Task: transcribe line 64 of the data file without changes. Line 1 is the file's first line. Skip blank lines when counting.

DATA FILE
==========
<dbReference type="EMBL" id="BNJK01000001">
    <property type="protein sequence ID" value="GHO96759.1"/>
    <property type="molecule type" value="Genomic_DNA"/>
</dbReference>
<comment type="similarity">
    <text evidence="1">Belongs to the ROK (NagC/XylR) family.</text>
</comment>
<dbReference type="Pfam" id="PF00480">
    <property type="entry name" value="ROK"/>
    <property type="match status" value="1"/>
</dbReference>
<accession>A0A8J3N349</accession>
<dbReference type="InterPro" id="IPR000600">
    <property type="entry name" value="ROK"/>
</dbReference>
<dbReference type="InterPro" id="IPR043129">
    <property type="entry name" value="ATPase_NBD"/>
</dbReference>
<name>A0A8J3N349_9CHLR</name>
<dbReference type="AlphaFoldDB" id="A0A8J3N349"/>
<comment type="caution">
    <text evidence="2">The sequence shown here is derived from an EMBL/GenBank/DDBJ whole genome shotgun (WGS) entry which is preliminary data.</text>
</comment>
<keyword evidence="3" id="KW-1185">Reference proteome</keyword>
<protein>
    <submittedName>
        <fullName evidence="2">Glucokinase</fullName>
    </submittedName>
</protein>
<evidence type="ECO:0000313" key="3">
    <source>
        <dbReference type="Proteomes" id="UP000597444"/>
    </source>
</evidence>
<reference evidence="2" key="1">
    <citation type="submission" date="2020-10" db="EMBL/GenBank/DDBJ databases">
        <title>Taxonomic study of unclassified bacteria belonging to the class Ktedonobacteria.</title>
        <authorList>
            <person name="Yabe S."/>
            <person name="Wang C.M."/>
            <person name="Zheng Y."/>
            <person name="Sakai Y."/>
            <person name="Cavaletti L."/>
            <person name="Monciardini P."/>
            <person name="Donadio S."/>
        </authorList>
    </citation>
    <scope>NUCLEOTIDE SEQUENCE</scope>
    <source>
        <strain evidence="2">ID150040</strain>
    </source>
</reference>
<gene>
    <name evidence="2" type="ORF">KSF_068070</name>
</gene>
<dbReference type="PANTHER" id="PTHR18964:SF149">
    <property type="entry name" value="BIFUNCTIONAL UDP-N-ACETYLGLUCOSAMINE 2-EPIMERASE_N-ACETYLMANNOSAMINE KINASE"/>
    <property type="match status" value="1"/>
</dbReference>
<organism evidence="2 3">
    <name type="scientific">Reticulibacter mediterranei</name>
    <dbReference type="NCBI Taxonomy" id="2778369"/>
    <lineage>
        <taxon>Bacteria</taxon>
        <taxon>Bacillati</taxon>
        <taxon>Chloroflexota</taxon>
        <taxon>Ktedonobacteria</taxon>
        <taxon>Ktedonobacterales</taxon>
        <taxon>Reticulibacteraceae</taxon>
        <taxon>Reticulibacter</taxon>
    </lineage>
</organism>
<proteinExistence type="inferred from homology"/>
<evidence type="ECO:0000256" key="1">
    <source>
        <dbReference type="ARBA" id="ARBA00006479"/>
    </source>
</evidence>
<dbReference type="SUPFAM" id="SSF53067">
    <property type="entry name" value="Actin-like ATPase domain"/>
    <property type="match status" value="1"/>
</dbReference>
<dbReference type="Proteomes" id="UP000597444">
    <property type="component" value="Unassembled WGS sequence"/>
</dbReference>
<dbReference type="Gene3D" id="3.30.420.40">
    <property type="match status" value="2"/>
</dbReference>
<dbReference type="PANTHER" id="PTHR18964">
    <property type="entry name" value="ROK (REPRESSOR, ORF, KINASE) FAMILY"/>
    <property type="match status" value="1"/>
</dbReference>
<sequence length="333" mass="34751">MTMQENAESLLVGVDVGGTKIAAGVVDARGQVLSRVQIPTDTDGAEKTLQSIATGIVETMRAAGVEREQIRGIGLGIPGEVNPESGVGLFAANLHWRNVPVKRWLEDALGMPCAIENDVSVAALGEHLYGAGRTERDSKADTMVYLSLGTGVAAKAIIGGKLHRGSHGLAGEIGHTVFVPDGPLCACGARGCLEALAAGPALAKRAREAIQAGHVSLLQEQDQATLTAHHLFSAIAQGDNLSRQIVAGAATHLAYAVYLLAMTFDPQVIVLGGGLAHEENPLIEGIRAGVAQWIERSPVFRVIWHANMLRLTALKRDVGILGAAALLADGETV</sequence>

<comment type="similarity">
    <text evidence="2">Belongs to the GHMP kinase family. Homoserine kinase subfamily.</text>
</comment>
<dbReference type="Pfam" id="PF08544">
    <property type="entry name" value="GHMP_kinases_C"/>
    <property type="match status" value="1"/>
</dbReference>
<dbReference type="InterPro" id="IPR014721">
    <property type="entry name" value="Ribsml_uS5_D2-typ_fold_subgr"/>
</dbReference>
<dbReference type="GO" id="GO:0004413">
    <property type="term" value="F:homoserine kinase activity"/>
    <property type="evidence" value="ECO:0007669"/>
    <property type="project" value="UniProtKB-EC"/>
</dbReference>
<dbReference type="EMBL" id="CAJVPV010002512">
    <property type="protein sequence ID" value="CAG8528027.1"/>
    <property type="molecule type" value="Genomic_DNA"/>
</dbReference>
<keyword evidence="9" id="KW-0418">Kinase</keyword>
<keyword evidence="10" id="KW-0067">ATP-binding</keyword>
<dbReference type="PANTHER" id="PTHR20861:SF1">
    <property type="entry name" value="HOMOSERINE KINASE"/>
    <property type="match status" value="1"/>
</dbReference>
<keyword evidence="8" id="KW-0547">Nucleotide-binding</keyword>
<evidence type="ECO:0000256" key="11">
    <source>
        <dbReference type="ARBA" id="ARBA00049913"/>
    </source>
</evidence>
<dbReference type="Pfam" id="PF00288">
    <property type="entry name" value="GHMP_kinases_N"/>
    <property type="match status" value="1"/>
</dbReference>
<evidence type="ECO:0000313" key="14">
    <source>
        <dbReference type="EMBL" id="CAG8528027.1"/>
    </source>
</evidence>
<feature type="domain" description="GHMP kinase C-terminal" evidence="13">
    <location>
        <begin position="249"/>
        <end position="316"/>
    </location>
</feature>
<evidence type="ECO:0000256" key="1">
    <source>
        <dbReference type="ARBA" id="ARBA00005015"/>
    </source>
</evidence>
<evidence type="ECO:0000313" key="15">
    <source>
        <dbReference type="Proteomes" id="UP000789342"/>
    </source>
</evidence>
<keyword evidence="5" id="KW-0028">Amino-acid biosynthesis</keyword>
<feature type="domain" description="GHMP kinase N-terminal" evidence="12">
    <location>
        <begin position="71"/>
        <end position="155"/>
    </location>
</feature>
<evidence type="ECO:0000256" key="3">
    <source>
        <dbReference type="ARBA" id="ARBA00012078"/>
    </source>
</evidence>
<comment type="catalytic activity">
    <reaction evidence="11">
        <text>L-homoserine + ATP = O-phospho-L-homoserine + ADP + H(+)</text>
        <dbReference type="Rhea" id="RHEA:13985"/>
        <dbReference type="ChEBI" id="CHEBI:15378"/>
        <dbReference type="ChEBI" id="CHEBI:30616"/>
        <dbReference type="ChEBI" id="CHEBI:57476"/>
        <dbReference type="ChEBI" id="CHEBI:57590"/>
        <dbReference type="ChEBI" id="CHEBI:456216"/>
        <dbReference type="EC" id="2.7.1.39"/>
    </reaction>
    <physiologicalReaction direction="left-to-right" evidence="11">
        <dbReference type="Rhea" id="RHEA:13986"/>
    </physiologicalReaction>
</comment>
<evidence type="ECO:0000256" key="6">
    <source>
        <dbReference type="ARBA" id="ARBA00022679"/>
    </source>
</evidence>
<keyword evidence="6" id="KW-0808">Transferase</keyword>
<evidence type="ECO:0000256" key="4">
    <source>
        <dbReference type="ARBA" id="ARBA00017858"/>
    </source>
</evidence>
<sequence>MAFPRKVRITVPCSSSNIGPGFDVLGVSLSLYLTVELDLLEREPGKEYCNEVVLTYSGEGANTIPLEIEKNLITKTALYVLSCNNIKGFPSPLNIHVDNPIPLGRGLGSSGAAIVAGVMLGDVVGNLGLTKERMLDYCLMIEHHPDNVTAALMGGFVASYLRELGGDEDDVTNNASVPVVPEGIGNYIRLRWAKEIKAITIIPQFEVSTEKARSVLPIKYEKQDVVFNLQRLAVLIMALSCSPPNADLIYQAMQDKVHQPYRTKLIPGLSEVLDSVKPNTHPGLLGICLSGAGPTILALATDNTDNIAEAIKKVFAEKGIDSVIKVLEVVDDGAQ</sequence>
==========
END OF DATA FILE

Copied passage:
        <taxon>Bacteria</taxon>